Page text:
by Carly Boyd
My instructor told me everything would be fine. Just do what you’ve been doing; you can fly by yourself now. I thought about engine failure, about the possibility of collision, and, in case they were needed, I ran through all the emergency procedures we had practiced thoroughly. My heart sped up; I could feel the heat moving through my body as I started to sweat. Immediately, I became aware of how hot the day was. The sweat began fighting through my shirt and onto the warm corduroy cushion against my back. Soon, the dampness overtook my entire lower back.
Surprisingly, the airport at Birchwood was peaceful, unlike the chaos I was used to at Lake Hood. There weren’t any other pilots on the radio, nor could I see anyone flying in the circuit.
I wiped my clammy hands on my pants and gripped the yoke. I reached my right hand to the throttle, giving it just enough power to slowly turn the plane back to the runway. The humming grew louder as I increased power. I relaxed my grip a little but kept my hand on the throttle, the engine’s vibration radiating up through my fingertips. My eyes scanned the runway and taxiway for other traffic, but there was no one was in sight; I lined up for takeoff. Clearing my throat, I announced my ascent over the radio, knowing my instructor was listening in from the ground. After taking a deep breath, I pushed the throttle in full and held my left hand on the yoke, steering the plane straight down the runway. My vision bounced from the runway to my altimeter until I reached takeoff speed. I adjusted my hips in my seat, quickly double-checking my instruments. Both hands moved to the yoke, and I pulled back until I was airborne.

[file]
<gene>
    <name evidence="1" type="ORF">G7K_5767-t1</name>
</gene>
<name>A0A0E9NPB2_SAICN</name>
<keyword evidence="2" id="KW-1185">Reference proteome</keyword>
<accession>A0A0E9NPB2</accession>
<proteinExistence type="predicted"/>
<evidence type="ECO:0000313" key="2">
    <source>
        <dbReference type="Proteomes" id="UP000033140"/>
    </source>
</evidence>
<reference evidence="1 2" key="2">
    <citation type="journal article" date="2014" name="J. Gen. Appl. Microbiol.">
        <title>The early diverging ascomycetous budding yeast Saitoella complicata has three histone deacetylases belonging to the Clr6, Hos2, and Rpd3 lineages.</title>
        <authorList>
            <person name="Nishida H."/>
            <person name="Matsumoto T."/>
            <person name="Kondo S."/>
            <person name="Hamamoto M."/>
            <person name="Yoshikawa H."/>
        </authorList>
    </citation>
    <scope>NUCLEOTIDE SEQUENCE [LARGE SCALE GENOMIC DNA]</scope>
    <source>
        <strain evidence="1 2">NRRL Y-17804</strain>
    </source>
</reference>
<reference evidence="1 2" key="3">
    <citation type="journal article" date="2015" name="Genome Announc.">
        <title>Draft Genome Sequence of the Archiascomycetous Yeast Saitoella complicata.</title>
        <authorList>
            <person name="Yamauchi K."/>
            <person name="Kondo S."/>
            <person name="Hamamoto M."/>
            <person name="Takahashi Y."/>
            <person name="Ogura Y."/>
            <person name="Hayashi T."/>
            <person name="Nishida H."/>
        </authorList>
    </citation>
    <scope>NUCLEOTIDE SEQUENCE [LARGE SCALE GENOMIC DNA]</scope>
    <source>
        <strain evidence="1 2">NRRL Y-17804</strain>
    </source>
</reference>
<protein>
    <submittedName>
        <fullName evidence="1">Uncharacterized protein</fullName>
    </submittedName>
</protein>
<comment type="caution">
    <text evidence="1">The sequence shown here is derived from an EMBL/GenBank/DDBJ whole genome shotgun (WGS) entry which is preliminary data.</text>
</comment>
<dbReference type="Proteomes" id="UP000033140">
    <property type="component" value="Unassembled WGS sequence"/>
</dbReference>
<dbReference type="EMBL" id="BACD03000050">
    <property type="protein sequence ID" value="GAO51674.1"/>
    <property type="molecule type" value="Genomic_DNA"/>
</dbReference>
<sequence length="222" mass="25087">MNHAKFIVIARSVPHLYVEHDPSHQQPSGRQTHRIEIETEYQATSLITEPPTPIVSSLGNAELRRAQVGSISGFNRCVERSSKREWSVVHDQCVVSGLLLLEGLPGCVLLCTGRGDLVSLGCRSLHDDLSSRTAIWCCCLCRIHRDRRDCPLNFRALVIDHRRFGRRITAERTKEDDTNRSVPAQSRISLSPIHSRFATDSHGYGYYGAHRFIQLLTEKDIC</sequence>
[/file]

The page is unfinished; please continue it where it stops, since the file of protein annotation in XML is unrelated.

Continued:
Carly Karin Vangstad Boyd is a third year Liberal Studies major and business minor. With a passion for the outdoors, she loves to play run and has accomplished 2 marathons. Over the last year, Carly has spent time working on getting her private pilot’s license, flying a Cessna 150. Amidst a busy lifestyle, she always makes time for good music, good books, and good friends.